Is it possible to get Carpal Tunnel Syndrome from just a couple hours of feverish jack-o-lantern carving? I aim to find out. A study of one. Neither double-blind, nor peer-reviewed. Well, I suppose I could make the argument that this here blog post meets the “peer reviewed” requirement. So we are in this together, you and I.
Although, at the moment, I don’t see any pumpkin-carving implements in your hand. I wish I could say the same about myself. The dull throbbing in the forearm, near the elbow. The gnarled and clawed right hand akin to Dracula’s when casting a hypnotic spell. Telltale signs of Jack-o-Lantern-itus, a malady with which I alone, apparently, must contend.
Because my child is lazy. And so is yours.
In advance of my annual Haunted Halloween Backyard Party, I mean, my son Everett’s annual Haunted Halloween Backyard Party, I capitalized on a too-good-to-be-true pumpkin sale at my neighborhood Safeway. First there was the sorting out of the math with the cashier (you can’t really carry 10 pumpkins into the checkout aisle; just one and ring up its sticker 10 times). Then I moved on to the dripping of sweat in the parking lot, marking the path from the enormous cardboard bin to my Prius’ cargo bay. Fortunately, no one recognized me during this portion of my arduous endeavor. What with all the sweating, the grunting, the duck-walking, and some grumbled curse words–all while shuffling in front of a steady stream of motor vehicles–I probably will need to patronize a different Safeway for awhile.
But I got my pumpkins, didn’t I.
I then repeated the sweaty grunting duck walk from my garage to the backyard. Placed the oversized gourds on sturdy benches, surrounded by a motley (but sharp) collection of cutting and poking and sawing tools that were specifically designed in China for this very purpose: Carving pumpkins for Halloween. I allowed myself a momentary proud smile after all 10 pumpkins were set out on display. Then I shuffled into the bathroom to eat a half-dozen Advils–no easy task getting that childproof lock untwisted with hands spent from schlepping a couple hundred pounds of pumpkins around the neighborhood.
But this is a small price to pay. Because I knew that in a few short hours, I would be basking in the adulation of all the grateful 12 and 13 year-olds gleefully partaking in an age-old Halloween tradition. The boys would likely hoist me on their shoulders, parade around the neighborhood half-singing half-chanting some catchy little ditty from Fortnite but with words about me and my pumpkins. Magic.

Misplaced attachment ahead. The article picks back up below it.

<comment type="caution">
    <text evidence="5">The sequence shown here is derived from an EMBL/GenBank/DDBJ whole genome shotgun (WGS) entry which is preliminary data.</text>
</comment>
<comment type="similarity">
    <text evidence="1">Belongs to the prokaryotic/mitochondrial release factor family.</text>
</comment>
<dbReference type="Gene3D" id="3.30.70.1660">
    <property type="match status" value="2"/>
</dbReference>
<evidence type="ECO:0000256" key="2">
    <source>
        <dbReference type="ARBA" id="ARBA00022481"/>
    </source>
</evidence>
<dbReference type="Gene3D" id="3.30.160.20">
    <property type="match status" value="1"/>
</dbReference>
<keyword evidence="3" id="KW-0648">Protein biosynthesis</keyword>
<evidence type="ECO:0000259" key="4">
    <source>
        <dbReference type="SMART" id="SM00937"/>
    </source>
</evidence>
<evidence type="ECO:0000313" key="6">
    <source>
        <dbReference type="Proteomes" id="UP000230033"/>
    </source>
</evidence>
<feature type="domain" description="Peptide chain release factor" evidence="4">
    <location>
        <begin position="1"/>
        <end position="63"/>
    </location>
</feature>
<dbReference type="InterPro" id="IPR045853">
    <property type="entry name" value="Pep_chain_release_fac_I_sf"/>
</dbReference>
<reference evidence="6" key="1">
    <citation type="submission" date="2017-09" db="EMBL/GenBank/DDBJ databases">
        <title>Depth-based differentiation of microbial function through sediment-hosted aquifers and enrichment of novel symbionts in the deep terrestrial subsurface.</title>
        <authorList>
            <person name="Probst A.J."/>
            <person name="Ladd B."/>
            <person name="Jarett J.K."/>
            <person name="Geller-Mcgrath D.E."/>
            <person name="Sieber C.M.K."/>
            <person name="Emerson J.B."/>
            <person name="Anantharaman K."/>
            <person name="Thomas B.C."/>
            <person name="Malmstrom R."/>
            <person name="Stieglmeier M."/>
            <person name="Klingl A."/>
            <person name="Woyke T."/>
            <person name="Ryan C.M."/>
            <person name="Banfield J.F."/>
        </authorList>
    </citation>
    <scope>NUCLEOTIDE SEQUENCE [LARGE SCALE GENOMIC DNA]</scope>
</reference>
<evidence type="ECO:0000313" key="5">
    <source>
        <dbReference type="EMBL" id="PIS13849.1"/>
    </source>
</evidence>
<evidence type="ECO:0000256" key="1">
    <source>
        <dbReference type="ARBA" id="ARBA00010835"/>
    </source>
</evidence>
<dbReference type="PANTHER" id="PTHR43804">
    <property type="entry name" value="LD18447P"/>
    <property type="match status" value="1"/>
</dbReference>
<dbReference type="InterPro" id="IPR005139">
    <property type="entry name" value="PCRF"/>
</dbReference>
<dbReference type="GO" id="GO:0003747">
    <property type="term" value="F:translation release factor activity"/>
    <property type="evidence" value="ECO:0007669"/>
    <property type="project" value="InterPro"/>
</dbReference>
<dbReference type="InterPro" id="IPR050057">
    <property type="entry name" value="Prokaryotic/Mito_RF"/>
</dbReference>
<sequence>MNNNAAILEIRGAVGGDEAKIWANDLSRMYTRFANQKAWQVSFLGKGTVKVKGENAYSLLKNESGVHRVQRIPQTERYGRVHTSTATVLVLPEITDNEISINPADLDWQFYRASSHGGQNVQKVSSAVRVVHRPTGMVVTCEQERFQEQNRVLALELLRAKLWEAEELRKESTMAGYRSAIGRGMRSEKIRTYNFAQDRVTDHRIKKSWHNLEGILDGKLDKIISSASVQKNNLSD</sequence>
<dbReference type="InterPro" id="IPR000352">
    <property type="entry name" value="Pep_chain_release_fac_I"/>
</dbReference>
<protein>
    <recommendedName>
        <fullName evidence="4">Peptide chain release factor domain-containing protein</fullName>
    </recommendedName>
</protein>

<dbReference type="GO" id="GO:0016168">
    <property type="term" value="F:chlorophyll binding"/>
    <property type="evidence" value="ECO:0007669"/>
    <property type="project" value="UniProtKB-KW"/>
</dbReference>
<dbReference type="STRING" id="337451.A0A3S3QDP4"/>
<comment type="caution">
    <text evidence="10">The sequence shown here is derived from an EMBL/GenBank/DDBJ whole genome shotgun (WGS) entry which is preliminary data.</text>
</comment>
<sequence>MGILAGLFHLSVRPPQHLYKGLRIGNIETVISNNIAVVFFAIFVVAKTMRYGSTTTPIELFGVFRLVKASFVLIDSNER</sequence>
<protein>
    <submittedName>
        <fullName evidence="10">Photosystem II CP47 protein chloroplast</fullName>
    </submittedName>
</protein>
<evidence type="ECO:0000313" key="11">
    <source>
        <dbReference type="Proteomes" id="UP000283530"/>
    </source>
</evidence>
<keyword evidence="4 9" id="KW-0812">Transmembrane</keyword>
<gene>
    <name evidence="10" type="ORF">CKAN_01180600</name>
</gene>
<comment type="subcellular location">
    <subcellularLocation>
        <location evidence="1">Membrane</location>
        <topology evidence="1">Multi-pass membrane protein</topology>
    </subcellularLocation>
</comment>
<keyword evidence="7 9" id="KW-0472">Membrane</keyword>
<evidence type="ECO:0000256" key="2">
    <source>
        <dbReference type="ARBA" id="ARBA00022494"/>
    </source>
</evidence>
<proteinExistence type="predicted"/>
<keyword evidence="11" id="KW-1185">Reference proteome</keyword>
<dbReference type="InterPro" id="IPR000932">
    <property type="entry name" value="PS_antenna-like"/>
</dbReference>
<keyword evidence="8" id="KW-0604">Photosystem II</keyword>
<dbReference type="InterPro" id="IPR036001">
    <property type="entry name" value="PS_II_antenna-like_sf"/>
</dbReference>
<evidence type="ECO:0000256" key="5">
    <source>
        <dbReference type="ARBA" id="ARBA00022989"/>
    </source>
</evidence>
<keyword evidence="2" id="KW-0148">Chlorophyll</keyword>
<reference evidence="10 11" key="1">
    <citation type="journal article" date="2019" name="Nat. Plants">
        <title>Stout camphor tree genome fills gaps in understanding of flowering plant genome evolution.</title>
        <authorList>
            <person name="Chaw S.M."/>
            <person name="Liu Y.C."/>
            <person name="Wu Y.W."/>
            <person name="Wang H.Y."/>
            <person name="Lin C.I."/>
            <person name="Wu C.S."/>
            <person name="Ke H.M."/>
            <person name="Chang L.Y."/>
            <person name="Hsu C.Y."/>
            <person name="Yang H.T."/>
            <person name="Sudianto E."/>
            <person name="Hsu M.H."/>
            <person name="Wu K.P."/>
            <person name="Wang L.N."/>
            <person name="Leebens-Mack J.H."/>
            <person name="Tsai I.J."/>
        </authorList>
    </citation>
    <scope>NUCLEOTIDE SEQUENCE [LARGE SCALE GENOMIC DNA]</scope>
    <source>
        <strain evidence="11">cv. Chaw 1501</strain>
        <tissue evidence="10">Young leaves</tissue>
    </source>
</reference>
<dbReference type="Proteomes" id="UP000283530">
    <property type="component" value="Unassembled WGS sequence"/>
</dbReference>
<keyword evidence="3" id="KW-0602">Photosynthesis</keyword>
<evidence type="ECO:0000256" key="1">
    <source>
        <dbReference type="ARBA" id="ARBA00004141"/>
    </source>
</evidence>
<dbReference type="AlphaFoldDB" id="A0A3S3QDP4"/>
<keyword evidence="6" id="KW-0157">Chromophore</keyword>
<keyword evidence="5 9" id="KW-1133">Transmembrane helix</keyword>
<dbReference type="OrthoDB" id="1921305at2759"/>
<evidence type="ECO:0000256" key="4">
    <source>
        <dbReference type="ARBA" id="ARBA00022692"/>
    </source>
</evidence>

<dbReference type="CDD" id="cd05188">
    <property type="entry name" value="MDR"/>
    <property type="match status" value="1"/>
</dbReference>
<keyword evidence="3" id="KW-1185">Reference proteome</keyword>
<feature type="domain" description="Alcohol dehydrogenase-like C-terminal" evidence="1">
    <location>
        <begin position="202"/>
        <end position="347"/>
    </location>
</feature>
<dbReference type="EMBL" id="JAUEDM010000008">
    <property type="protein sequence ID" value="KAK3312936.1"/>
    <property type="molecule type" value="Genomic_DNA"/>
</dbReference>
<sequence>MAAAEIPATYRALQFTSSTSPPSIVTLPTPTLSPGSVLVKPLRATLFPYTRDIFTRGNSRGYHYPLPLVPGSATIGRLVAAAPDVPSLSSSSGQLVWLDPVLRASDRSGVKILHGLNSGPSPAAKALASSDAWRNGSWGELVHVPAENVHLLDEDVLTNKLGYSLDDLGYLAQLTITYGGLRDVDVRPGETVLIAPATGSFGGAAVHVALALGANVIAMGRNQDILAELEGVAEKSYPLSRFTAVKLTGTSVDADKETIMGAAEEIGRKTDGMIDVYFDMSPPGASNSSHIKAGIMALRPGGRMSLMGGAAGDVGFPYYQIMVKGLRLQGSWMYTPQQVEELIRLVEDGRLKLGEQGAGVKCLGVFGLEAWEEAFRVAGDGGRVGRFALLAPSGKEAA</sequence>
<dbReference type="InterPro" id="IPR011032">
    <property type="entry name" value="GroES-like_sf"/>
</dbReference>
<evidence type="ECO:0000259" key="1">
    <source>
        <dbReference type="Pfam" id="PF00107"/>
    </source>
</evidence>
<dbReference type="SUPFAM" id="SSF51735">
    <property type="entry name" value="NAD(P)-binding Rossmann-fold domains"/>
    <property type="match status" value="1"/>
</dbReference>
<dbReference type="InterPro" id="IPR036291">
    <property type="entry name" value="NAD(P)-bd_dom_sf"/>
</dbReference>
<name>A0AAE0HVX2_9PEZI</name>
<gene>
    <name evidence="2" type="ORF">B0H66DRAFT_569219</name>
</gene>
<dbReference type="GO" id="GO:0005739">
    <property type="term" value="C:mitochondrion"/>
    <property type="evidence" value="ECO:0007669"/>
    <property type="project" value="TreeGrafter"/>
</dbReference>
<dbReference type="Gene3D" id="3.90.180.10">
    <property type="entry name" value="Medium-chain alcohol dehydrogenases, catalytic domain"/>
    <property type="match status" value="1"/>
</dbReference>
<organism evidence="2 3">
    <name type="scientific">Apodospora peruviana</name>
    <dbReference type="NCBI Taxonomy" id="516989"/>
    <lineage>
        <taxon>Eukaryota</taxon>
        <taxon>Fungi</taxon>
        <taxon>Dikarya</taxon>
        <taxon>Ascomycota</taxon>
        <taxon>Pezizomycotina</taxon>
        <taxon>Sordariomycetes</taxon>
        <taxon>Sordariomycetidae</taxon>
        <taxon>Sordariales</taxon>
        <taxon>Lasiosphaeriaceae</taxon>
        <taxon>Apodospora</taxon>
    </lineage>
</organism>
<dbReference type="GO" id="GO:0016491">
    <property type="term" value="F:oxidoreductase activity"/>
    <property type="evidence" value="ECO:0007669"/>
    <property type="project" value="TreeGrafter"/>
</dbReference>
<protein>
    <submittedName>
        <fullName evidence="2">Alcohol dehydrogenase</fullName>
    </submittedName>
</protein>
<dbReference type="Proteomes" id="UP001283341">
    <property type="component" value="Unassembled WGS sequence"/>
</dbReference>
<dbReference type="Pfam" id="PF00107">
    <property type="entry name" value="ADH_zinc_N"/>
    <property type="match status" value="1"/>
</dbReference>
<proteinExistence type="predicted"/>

But there was no magic. No basking in adulation. No gleeful partaking. No hoisting or parading or little ditty or words about me or about pumpkins. In the space of just one year, somehow the boys had effectively aged out of all of this. My wife wisely advised that I stay the hell away from the backyard. Other than grabbing a piece of pizza or two and being called upon to plug back in whatever plug the dog had tripped whilst being hazed by the boys mid-movie, I took her advice.
Because it was terrifying down there.
They blistered the air with swear words, trying (successfully) to impress each other with their robust vocabularies, gleaned from hours upon hours of watching older video gamers play video games on Twitch, I guess. Or maybe on Youtube, I don’t know. I thought I had blocked anything like that on my kid’s phone so that he could never be exposed to these words. Every content-restricting toggle is toggled. I am happy to explain to him years down the road, when he comes home during his Spring Break from college, the meaning of words like “shit” and “ass.” Sure, he’ll be little behind the curve. But I am a perfect parent; I can’t have my son’s mind polluted with that stuff at this tender age.
I must have missed a toggle somewhere, because Everett (the titular host of this Haunted Halloween Backyard Party) strung together a string of profanities for his buddies unlike anything I’ve ever heard. Standing in the dark near the pizza boxes, I froze. Then, I did what any right-thinking parent would do in this type of situation: I grabbed another piece of pizza–without making a sound–and snuck back upstairs–also without making a sound. I did not want to be discovered, interloping in the dark, and find myself the subject of the next string of profanities.
In light of what was going on back there, I had absolutely no business entertaining even a sliver of hope that my ten pumpkins would survive the night. I fully expected them to be smashed to bits all over the place. I had already constructed in my mind the heartfelt apology texts I would for sure need to deliver to my neighbors the next morning. They would be unhappy when they awoke to find catapulted and splintered gourds littering their own yards. Worse yet, as I sat on the couch upstairs with the other adults watching the World Series, I privately wondered whether the pumpkin-carving tools made in China would be (foreseeably) misused (on each other) by these boys made in America. I topped off my wine glass, hoping to bring to a halt the parade of horribles marching toward its logical conclusion in my head.
Eventually, the party wound down, the kids were picked up, and the pumpkins–miracle of miracles–were unharmed. Untouched, for the most part. It’s way easier to cartwheel around the yard screaming “bastard!” at the top of one’s lungs than it is to cut the top off of one’s pumpkin, apparently. I suspect I do indeed owe a neighbor or two a contrite email or two about a salty word overheard or two, but other than that, I suppose the party was a success. And now that the throbbing in my elbow has subsided, I see that I still have 6 more jack-o-lanterns that need slicing and dicing. After all, these pumpkins aren’t gonna carve themselves.
Thanks for reading.